Ummm..nope, it doesn’t. No candidates found. Have updated my sources.list even and still nothing. None of the sudo commands are working.

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14 markus April 9, 2014 at 12:16 pm

Go back to Windows where you don’t have to bother over such issues. Always the same story in Linux, hours and hours of executing scripts and commands to just get the very basic things done that we take granted in Windows…

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15 Mark A July 5, 2014 at 3:08 am

that’s heresy in these here parts markus! LOL

But you are right, I installed the latest Ubuntu in a virtual mode to try and the Flash player (11) is obsolete and wont and can’t update to the latest because Adobe won’t support Linux any longer. I’m a punter (horse racing) and our TAB website is written in and for Flash if you don’t have the latest version of flash you don’t get in.
Apart for geeks I don’t see any point in having a Linux install, even for price, for G sake I paid $89 for a full copy of Win8 Professional, if you can’t afford that give up computing.

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16 jcd December 12, 2014 at 9:01 am

yea, go back to good old MS….
with its slow speeds and its crippled and dumbed down OS and its viruses and bad security.
to think that people still pay for Windows OS today….

anyway, for up to date flash in linux there are too many alternatives: chrome, chromium + pepper flash, wine, the open source flash alternatives, pipelight…
It only takes an hour tops to implement a working solution if you wish to read a little about it.

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17 Braden January 29, 2015 at 4:25 pm

Why you would ever program an entire site in flash is beyond me. That’s like serving a mound of salt as an entree.

You see, flash is a third-party plugin meant to display multimedia content through a proprietary protocol. It’s meant for doing things that aren’t possible with HTML, such as browser games, video players, etc. Flash is NOT suited for web design, and I am appalled every time I see a website coded in flash. From my analogy earlier, flash is like salt. It’s meant to be added sparingly, peppered throughout the site where needed.

In other words, if your site won’t work becuase you coded it in flash, that is your fault for making a terrible design choice; not the user’s fault nor the fault of Linux for not supporting flash. Are you going to bash iOS and Android, now, for not supporting flash? Do you realize how large of a market share smartphones enjoy? Do you realize just how many potential users you are losing just because you couldn’t come to your senses and program your site in PHP/Python and HTML5/JavaScript/CSS?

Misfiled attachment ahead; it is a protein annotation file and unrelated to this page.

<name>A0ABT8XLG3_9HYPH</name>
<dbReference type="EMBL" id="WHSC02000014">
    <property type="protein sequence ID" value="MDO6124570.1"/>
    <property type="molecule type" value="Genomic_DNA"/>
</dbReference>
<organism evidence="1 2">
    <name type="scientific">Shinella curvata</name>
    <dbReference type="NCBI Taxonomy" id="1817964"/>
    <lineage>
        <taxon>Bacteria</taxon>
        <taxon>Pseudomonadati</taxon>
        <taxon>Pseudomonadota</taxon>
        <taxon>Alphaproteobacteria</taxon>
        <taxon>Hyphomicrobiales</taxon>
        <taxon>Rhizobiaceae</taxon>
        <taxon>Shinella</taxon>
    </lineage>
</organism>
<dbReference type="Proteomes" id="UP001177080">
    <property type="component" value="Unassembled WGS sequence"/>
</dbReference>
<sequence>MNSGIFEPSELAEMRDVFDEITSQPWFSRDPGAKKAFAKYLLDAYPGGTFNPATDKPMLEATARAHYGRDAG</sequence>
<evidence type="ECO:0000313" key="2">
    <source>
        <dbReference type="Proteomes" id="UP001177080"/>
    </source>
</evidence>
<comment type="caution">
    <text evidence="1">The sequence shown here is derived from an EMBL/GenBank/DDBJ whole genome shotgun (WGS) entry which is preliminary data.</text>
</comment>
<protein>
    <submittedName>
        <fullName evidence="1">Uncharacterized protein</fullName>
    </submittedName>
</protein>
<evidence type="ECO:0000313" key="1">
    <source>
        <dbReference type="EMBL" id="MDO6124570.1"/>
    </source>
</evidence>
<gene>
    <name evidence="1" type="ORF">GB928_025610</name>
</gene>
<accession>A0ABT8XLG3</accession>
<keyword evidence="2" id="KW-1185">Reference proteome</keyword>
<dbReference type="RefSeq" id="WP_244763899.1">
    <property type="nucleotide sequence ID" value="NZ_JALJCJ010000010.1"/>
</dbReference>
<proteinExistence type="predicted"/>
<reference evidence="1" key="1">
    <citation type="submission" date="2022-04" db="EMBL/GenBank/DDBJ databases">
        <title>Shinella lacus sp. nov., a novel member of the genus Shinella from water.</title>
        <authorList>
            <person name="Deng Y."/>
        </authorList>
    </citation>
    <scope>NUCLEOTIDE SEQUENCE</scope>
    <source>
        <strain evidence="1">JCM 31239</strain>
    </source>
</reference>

Not to mention, “it doesn’t support flash” is a terrible reason to shun a technology.

Welcome to the future, where HTML5’s new specifications, Google, and even Adobe themselves, are actively working towards the obsolescence of flash, and the rise of HTML5 and Unity; get with the program, or fade into obscurity like those who couldn’t keep up in the past.

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18 anonymous April 14, 2014 at 10:38 am

try… apt-get update

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19 anonymous(cje) November 9, 2014 at 11:37 am

:o Woah!! That does work

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20 anonymous(cje) November 9, 2014 at 11:38 am

-_-

spoke too soon….

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21 Mark December 29, 2014 at 5:48 am

your missing one thing choose which flash your updating try: first you need to switch over to administrator,
First type ( su – ) your cursor should turn red in the Terminal
Now type ( sudo apt-get install adobe-flashplugin ) and then add your password
click y to start the down load. it will remove the old version of Adobe Flash Player and install a new version

Good luck.

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22 Braden January 29, 2015 at 4:12 pm

su or sudo. Choose one.

With su, you type in the password of the target account. With no arg provided, that means you’re logging in as root.

With sudo, you type _your_ password, and have to be in the sudoers file.

If your shell looks like this:

$ su
# sudo apt-get […]

…then you aren’t understanding the purpose of sudo, or the necessity of avoiding logging in as root when using networked commands.